Do you know how many years it will take you to become a millionaire in this situation……37–38 years.

Yes 37–38 years.Almost a decade longer than in example scenario one.

If you don’t believe check out this calculator – Compound Interest Calculator

Here is example scenario one:

As you can see $990,000 is achieved after 20 years, which means $1m will be under the same scenario in just over 20 years.

Here is example scenario two:

As you can see $990,000 is achieved after 36 years, so $1m should be in the 37th year.

The reason is simple. In scenario two, the highest returns came in the early years when the account was worth less.

The lower returns came when the account was worth more. In comparison, in scenario one, the poor returns were at the beginner, when the account wasn’t worth much in any case.

And yet everybody seems to panic when markets are stagnant or falling……they worry about investing during a time like 2000 until 2010 which was “a lost decade”.

It wasn’t a lost decade for those who kept buying at lower prices.

Now again, we can’t precept which years will be better or worse for markets, but don’t be afraid if there is a bad period.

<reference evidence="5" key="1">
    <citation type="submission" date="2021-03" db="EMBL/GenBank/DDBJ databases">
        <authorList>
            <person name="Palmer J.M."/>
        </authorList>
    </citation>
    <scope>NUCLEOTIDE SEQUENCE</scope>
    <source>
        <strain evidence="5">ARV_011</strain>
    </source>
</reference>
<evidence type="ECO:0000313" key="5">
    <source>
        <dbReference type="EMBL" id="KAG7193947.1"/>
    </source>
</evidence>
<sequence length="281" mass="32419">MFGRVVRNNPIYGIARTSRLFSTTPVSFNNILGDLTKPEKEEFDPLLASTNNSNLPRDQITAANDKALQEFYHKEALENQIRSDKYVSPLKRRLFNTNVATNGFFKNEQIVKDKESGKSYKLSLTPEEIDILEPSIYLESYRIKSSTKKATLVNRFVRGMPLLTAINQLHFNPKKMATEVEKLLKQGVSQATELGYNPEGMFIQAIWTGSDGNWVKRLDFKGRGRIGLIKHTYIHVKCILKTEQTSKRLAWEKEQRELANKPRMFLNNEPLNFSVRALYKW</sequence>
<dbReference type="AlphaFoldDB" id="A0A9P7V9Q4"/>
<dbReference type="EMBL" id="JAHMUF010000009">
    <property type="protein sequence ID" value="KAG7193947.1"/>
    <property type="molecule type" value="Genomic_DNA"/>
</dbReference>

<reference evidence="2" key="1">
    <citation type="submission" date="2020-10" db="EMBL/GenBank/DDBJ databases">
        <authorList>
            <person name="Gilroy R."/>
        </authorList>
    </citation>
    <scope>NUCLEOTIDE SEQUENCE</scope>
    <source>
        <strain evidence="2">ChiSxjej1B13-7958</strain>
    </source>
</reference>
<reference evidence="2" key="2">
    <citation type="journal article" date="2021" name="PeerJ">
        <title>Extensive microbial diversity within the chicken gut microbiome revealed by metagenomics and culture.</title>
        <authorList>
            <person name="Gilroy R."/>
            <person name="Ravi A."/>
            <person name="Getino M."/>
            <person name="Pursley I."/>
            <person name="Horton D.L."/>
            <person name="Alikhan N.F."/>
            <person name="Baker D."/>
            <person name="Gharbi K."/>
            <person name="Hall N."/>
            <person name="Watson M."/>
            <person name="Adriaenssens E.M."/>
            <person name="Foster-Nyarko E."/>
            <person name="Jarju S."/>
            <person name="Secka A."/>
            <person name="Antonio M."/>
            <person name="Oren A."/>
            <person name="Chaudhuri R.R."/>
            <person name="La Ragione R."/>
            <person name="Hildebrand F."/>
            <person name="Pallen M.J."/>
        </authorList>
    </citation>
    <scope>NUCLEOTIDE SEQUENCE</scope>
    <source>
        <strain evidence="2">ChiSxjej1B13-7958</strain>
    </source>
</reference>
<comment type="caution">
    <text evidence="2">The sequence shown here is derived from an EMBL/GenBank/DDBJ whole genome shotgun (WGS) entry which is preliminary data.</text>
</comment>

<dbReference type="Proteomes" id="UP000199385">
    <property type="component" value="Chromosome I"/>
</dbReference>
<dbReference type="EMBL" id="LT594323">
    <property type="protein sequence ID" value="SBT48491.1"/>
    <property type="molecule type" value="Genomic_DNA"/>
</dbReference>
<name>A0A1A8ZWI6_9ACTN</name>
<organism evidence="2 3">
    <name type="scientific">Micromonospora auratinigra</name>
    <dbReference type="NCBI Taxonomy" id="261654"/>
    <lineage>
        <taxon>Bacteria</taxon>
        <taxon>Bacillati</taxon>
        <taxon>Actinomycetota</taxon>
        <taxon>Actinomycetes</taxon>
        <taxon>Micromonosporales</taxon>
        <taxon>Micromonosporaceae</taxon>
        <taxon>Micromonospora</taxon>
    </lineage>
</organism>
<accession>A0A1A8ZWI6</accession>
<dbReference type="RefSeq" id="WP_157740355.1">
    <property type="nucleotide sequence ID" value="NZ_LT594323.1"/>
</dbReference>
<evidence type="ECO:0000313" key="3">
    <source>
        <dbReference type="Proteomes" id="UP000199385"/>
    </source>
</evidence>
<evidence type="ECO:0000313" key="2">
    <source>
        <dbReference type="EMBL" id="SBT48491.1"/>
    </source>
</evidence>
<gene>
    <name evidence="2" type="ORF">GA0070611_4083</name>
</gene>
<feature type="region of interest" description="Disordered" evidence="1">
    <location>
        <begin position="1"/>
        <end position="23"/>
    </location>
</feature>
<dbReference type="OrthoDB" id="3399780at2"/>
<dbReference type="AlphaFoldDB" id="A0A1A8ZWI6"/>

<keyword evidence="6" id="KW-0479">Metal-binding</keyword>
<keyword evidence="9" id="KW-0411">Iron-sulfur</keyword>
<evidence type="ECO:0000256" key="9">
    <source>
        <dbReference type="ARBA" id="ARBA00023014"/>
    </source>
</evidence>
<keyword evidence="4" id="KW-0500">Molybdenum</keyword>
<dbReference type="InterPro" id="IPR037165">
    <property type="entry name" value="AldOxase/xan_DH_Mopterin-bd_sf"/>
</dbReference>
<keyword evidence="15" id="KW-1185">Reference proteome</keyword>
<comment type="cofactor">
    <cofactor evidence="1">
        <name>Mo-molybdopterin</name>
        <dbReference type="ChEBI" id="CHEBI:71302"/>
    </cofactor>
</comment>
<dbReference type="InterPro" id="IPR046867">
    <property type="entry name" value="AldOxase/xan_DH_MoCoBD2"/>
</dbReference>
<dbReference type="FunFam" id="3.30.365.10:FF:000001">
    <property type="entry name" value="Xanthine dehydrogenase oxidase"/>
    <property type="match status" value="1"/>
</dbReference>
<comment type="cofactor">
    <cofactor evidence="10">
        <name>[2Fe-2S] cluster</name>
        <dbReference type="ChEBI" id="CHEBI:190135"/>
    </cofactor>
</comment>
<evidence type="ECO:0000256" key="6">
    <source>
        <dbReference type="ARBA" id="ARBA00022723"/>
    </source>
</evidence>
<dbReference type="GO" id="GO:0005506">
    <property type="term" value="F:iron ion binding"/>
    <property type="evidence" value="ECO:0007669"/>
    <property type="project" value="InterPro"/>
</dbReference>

As an aside, investing a relatively small lump sum at the beginning will bring forward the date by a few years or longer – again due to compounding.

Further Reading

My answers on Quora.com have received over 219 million answer views in the last few years, making me one of the most popular writers on that social media platform. 

In the answers below I focused on:

  1. Why do people fail to realise the need to invest for retirement at a young age, even though most people know, deep down, that they should set something up?  Is it just human nature to procrastinate and delay?
  2. Who tends to be more motivated? Rich, middle or lower income people or is the answer more complex than that?
  3. Do stocks move the index or do indexes move the stocks? Or is it more complicated than that?
  4. Do you need to get a degree to become a millionaire in 2021?